Damian Hockney (AM): That is an extreme version of what the Mail would say, surely?
The Mayor: I have read it.
Damian Hockney (AM): But it is not racism.
The Mayor: I have opened the Daily Mail ' or the Mail on Sunday ' and, in the first 10 pages, seen eight devoted to the issue of asylum.
Damian Hockney (AM): That is because their readers are interested in the subject, but it is not a racist thing. Similarly, highlighting one or two articles by certain individuals does not mean that the media, surely, is institutionally racist. By saying that, you tar the entire media, and also you then, effectively, call for state intervention in the media.
The Mayor: I am not calling for state intervention.
Damian Hockney (AM): When the Met was accused of institutional racism, and when it came to that point, the first thing that happened was that targets and quotas were set to deal with the matter, and it was a state-led thing. Describing the press as an institution and accusing it of racism ' simply, what do you do about it, if you are saying that is the case?
The Mayor: I regret that rich individuals are able to buy newspapers and create television channels and peddle their own politics and distort the balanced news that people should be able to get. I can remember a time when, in this country, you had to read the Times because it is a paper of record. As you turned page after page, you received the news from around the world. You never found the opinion of the reporter or the editor or the owner there, in the news coverage.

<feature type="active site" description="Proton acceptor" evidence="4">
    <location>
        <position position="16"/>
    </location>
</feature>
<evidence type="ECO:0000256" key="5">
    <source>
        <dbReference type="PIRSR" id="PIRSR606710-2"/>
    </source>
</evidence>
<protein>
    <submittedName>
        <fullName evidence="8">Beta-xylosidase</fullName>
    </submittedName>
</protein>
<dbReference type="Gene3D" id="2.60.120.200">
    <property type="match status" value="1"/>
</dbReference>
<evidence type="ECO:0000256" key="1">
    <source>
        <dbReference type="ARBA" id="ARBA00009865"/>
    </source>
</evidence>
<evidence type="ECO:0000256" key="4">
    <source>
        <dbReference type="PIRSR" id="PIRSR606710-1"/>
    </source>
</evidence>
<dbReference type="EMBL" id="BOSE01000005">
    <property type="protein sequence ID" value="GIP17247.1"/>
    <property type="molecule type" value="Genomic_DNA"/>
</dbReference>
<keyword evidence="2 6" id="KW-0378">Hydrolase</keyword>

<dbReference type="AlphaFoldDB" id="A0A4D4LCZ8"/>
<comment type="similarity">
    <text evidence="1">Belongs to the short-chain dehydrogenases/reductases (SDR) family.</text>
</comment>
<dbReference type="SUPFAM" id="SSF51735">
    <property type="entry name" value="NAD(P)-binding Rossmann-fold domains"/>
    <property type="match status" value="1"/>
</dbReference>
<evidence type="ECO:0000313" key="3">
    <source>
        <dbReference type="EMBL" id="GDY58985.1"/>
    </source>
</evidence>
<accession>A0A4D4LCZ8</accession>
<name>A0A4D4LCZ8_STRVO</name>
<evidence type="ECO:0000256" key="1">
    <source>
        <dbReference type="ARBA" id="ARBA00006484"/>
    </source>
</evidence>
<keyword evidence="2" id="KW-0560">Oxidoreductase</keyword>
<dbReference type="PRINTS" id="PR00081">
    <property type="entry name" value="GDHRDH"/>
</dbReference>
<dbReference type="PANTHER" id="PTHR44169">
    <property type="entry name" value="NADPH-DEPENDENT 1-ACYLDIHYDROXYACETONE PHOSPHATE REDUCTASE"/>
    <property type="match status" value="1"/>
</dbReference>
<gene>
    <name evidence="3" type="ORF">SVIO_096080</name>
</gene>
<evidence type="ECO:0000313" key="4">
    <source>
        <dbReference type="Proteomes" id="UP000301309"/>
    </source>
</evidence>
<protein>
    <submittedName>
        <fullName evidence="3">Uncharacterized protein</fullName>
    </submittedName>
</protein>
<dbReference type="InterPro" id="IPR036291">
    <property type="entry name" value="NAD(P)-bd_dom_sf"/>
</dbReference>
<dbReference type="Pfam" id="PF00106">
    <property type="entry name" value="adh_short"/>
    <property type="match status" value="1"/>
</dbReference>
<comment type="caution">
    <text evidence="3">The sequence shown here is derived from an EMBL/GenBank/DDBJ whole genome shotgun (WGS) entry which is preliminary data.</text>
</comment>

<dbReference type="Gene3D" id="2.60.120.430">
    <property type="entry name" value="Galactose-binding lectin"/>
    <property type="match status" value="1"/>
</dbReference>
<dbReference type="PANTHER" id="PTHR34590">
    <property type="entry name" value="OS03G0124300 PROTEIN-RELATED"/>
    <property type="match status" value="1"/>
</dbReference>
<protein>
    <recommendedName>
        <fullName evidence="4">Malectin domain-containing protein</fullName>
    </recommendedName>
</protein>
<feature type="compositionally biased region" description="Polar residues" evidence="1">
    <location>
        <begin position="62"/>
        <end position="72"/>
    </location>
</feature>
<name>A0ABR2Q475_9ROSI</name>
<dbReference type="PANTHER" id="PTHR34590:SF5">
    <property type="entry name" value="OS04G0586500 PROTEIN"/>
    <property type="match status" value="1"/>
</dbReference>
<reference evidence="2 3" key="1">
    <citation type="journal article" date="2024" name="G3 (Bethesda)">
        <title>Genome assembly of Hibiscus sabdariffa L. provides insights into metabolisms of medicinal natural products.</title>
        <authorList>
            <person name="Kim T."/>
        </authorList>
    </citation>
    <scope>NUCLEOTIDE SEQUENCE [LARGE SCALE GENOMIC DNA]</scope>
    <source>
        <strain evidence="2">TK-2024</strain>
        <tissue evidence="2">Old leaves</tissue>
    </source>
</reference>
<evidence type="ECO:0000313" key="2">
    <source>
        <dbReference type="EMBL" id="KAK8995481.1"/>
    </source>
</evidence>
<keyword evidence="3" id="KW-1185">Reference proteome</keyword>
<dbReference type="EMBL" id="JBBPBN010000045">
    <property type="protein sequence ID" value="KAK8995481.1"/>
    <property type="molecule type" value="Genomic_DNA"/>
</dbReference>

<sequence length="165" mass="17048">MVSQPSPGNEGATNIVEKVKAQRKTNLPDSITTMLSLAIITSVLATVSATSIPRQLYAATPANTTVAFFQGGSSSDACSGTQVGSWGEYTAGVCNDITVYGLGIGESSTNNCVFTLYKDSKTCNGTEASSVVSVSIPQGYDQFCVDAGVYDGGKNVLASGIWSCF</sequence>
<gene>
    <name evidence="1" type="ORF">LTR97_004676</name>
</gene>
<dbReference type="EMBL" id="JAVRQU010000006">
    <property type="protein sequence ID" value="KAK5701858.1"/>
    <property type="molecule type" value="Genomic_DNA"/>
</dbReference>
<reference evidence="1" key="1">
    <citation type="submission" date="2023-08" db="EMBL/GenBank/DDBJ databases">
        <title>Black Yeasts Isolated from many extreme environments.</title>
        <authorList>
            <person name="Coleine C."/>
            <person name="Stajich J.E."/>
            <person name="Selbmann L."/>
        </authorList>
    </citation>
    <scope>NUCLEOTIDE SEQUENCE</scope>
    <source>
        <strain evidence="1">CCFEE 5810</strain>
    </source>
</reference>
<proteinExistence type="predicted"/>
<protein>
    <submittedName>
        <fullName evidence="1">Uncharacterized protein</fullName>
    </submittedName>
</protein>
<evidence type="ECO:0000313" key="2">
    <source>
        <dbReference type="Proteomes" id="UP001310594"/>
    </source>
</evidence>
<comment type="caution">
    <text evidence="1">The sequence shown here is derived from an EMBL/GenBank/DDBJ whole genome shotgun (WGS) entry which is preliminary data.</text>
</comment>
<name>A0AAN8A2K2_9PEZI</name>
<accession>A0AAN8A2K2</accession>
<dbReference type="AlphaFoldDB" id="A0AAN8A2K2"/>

Damian Hockney (AM): But that does not make it racist, Mayor, surely.
The Mayor: No, but it does mean that the media is increasingly in the hands of a small group of people, many of whom do have a racist agenda. That does not mean to say that they themselves are personally racist, but it serves their short-term political interests. I believe that the editors of the Daily Mail, over my lifetime, have been systematically racist and have created a climate of fear and hostility towards anyone who is different in our society.
Damian Hockney (AM): But, Mayor, frankly, it was the Mail ' and I am not holding up a torch for any newspaper - which did so much on the Stephen Lawrence affair for murder.
The Mayor: I do not believe they themselves are racist ' most of them are far too clever to be that ' but it panders to a political agenda that allows parties they support to come to power. We all remember the Tory election campaign last year: `Are you thinking what we're thinking?' We see the codes that are used. These days, `asylum seeker' has become the safe way to be racist; this fear that we are to be swamped by asylum seekers .
Damian Hockney (AM): But people do have that fear, and that needs to be dispelled, if it needs to be, by facts, and those facts can be put in the public arena. However, to accuse a whole section ' a very important group of people, and people who are, ultimately, journalists, newspapers, magazines ' of being institutionally racist is very dangerous because, while you personally may not be calling ' or Sir Ian may not be actually calling ' for state control or state targets and quotas on murders, which ultimately leads to state control of the media ' and, heavens, it is bad enough already ' the fact of the matter is that, if you say that, what you put into people's minds is that something needs to be done by the state.
The Mayor: If something needs to be done, I would rather it was done by the profession of journalism and the media themselves.
Damian Hockney (AM): If it is not done by the media themselves, in your view, then, what could be done?